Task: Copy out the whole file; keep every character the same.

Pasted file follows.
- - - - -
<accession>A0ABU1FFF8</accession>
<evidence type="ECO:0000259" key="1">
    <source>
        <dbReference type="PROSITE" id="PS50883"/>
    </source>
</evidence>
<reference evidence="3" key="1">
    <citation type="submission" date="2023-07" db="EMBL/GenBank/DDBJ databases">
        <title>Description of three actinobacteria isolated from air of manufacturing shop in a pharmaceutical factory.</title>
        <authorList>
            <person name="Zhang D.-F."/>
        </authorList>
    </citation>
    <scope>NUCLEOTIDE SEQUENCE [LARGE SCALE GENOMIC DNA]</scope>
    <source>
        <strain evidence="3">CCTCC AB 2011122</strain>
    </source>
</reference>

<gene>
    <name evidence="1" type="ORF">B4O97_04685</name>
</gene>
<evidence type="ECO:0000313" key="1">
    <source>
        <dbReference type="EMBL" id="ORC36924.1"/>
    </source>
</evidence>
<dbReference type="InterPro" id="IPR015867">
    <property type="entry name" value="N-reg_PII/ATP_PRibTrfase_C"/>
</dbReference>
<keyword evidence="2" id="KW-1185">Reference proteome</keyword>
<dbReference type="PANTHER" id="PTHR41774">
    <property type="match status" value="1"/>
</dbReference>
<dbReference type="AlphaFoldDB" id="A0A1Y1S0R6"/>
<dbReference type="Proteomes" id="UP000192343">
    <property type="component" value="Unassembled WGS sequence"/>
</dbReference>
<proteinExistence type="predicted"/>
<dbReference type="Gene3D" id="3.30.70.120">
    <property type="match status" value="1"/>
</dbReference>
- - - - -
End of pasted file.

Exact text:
<accession>A0ABU1FFF8</accession>
<evidence type="ECO:0000259" key="1">
    <source>
        <dbReference type="PROSITE" id="PS50883"/>
    </source>
</evidence>
<reference evidence="3" key="1">
    <citation type="submission" date="2023-07" db="EMBL/GenBank/DDBJ databases">
        <title>Description of three actinobacteria isolated from air of manufacturing shop in a pharmaceutical factory.</title>
        <authorList>
            <person name="Zhang D.-F."/>
        </authorList>
    </citation>
    <scope>NUCLEOTIDE SEQUENCE [LARGE SCALE GENOMIC DNA]</scope>
    <source>
        <strain evidence="3">CCTCC AB 2011122</strain>
    </source>
</reference>

<gene>
    <name evidence="1" type="ORF">B4O97_04685</name>
</gene>
<evidence type="ECO:0000313" key="1">
    <source>
        <dbReference type="EMBL" id="ORC36924.1"/>
    </source>
</evidence>
<dbReference type="InterPro" id="IPR015867">
    <property type="entry name" value="N-reg_PII/ATP_PRibTrfase_C"/>
</dbReference>
<keyword evidence="2" id="KW-1185">Reference proteome</keyword>
<dbReference type="PANTHER" id="PTHR41774">
    <property type="match status" value="1"/>
</dbReference>
<dbReference type="AlphaFoldDB" id="A0A1Y1S0R6"/>
<dbReference type="Proteomes" id="UP000192343">
    <property type="component" value="Unassembled WGS sequence"/>
</dbReference>
<proteinExistence type="predicted"/>
<dbReference type="Gene3D" id="3.30.70.120">
    <property type="match status" value="1"/>
</dbReference>